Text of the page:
Custom board design steps

Hi,

For many reasons, I need to design my own PCB with an AVR/STM32. I need the PCB to be programmable with just a USB cable that can turn into serial monitor too from Arduino IDE in Windows. Exactly the same as the Arduino Uno or Nucleo development boards.

Solution 1-1: In Uno, there is a AT8u that should be programmed via ISP with a firmware. Then it programs the main AT8 via its Serial port by asserting DTR, because every AVR chip is shipped with a bootloader listening to its USART port. Where can I find the USB firmware?

Solution 1-2: Could I use a FTDI FT232R chip instead of AT8u and would Arduino IDE still recognize it?

Solution 1-3: If I want to get rid of the FTDI chip or AT8u, can I program an AVR chip with USB port, using ISP, with a USB bootloader that Arduino IDE recognizes?

Now same questions about STM32.

On the Nucleo dev boards, there is another STM32 that probably has a firmware that connects to PC via USB and programs another main STM32 using its SWD port. Can I have those exact chips on my PCB and program the first one through its SWD (using a STLink) with proper firmware (Where is that?), so that I can use a USB cable afterwards?

Can I use a STM32 device and program it using its SWD with a USB bootloader that takes sketches from its USB port afterwards? Where is that bootloader (for any STM32 and not just marple-mini boards? Is that programmer integrated into Arduino IDE?

I know about https://www.youtube.com/watch?v=wGbiT6IxGP0 for example, but can I use this for my own board with any STM32 device?

I need the best-solid solution. I search A LOT and I couldn't find one. Please help.

Best regards

alijoon:
In Uno, there is a AT8u that should be programmed via ISP with a firmware. Then it programs the main AT8

Please use full model numbers (e.g. ATmega8U2, ATmega328P) instead of some arbitrary abbreviation you made up. It takes less than a second to do so and can prevent a ton of wasted time due to misunderstandings.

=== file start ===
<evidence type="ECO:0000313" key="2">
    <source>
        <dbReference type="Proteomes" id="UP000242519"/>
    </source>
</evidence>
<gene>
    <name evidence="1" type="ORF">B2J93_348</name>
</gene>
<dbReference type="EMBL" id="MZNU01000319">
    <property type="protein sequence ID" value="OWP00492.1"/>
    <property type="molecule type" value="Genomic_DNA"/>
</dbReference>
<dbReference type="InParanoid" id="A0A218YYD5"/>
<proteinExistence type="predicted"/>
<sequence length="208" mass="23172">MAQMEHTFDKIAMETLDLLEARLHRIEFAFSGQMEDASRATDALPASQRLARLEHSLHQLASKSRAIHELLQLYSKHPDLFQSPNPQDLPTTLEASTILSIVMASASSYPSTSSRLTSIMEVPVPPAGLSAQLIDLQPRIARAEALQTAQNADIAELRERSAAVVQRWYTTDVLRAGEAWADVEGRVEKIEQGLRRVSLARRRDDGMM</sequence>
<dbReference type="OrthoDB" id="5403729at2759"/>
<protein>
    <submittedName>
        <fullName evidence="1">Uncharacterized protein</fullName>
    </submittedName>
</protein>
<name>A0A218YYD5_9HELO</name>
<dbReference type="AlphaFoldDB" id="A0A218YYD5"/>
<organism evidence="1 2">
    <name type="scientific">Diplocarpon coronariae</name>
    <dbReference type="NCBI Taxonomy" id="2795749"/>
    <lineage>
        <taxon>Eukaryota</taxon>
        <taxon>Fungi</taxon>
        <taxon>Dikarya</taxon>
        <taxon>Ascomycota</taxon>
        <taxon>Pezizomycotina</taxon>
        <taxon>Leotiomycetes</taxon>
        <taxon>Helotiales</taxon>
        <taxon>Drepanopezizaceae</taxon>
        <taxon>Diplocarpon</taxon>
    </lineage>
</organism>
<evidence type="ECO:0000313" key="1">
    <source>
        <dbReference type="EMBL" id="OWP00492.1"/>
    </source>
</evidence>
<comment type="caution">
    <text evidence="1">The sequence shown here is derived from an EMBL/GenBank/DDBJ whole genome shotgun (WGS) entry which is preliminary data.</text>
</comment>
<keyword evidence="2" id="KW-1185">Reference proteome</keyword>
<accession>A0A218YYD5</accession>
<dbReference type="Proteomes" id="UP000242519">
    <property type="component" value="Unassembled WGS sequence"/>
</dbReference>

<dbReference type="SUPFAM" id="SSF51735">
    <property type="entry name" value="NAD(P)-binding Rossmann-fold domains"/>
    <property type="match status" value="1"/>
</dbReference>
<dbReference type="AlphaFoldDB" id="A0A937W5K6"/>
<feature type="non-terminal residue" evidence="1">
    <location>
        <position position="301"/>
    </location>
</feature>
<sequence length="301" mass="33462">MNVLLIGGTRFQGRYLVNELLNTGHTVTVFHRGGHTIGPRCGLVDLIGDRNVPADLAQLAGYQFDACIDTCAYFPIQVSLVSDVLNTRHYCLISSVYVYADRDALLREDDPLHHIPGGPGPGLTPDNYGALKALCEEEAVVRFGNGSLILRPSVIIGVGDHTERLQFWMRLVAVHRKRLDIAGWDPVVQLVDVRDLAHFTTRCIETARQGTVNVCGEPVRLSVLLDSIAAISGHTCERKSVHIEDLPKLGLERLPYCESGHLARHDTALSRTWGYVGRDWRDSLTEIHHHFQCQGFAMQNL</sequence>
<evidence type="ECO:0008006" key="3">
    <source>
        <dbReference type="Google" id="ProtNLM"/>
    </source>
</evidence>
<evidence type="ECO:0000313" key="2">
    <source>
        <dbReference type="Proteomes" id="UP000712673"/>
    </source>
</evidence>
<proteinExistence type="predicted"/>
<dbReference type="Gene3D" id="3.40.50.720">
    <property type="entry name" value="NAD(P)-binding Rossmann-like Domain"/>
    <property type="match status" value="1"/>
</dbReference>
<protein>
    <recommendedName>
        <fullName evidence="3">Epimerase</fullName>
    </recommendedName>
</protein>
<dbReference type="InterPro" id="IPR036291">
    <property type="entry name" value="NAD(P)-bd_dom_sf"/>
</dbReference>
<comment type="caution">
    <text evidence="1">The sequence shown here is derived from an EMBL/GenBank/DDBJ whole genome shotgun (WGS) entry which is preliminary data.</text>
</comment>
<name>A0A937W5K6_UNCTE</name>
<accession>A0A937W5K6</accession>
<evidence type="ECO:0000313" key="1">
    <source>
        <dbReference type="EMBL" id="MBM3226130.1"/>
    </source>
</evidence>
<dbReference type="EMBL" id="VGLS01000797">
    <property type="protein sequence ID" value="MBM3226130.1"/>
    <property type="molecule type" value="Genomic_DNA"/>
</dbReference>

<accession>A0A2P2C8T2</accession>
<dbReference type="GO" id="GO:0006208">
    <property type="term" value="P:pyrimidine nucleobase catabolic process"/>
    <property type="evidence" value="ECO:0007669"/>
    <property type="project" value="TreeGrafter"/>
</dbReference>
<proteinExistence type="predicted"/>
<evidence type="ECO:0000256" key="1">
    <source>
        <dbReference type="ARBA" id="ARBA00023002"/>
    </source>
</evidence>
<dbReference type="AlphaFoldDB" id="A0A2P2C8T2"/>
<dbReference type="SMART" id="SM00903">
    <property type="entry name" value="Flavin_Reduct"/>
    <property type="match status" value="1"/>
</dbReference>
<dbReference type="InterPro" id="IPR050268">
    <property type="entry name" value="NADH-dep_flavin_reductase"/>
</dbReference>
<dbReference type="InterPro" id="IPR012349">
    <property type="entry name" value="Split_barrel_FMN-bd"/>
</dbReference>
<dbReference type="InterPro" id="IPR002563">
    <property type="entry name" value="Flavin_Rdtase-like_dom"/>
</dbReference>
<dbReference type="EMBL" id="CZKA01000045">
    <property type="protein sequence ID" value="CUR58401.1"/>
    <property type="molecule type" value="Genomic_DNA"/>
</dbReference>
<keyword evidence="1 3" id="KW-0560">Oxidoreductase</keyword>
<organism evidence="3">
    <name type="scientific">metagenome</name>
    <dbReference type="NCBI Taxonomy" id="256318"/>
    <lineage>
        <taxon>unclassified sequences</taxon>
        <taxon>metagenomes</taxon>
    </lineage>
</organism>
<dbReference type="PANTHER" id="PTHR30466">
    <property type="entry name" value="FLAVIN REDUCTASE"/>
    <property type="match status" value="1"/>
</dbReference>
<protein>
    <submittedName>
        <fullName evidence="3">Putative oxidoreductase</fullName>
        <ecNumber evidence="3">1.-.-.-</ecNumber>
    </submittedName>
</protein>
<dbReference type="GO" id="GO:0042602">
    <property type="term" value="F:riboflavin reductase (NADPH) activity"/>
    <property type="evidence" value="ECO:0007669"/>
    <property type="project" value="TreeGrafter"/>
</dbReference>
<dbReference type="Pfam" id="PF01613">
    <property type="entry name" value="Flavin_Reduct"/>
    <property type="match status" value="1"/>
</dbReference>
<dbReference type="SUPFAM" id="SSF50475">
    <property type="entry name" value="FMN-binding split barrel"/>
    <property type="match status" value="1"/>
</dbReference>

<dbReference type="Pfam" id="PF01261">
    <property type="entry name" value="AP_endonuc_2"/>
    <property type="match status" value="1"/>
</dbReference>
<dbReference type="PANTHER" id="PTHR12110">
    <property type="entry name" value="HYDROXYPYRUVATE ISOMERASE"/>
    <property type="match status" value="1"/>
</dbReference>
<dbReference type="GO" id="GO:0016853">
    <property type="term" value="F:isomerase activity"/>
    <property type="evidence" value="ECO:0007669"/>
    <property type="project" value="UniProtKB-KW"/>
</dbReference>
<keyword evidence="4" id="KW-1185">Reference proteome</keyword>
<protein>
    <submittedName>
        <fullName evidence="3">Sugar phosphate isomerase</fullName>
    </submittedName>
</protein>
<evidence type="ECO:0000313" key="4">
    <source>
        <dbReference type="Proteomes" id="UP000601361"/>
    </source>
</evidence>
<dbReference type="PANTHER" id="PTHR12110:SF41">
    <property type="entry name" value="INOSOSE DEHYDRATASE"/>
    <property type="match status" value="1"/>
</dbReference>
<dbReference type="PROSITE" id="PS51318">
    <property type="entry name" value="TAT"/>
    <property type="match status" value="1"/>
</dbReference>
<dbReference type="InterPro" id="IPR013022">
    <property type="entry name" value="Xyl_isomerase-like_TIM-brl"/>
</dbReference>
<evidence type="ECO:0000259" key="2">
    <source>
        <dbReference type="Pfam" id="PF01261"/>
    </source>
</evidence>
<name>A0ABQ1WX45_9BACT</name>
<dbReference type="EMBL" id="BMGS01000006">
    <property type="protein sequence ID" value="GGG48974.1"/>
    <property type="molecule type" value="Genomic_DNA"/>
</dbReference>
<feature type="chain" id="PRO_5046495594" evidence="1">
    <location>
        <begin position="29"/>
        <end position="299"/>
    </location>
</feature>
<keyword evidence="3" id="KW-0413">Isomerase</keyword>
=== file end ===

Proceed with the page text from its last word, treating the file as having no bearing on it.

alijoon:
Where can I find the USB firmware?

In the hardware/arduino/avr/firmwares/atmegaxxu2 folder of the Arduino IDE installation, or here:
https://github.com/arduino/ArduinoCore-avr/tree/master/firmwares/atmegaxxu2

alijoon:
Could I use a FTDI FT232R chip instead of AT8u and would Arduino IDE still recognize it?

Sure. You can use any USB to TTL serial adapter chip. Another popular choice is the WCH CH340.

alijoon:
If I want to get rid of the FTDI chip or AT8u, can I program an AVR chip with USB port, using ISP, with a USB bootloader that Arduino IDE recognizes?

Sure. That’s what the Leonardo, Micro, and Pro Micro are.

The maple mini has the bootloader on bored. of course you can do it it’s very easy
the problem is you use some of your program space for the bootloader
chances are there’s so much there you won’t even know the difference

it sounds like you have too many choices and too many options.

figure out what you want to do, measure temperature, control a drone, etc

then figure out the micro controller you want to use

programming a boot loader with a USB cable is easy enough, but it does take up memory, nothing is free. programming with a programmer requires you have a way to connect, and sometimes a switch or jumper.

there are a lot of STM32 variants so do not assume that every one uses the same STM32F103CBT6 chip. the Nucleo has a wide array of chips. STM32F207ZGT6 for example.

but it seems you are putting the cart before the horse.

figure out the hardware you require to get your work done. then find what options you have for bootloaders / firmware for the chip

if you want to stay in the Arduino environment the MapleMini board may be your best choice because it comes pre-loaded with the bootloader to be recognized by the Arduino IDE. it also has the correct resistors to be able to be programmed. the 'minimum board' cannot be used directly as it has the wrong PCB layout (for the Arduino bootloader) and you are required to modify it to allow it to be programed as if it were a MapleMini. layouts change and some may and some may not, but for less than $2, it is a good buy. the malple mini is less then $4 so you save a lot of headache for your $2.

but is the second processor there just to program the first ?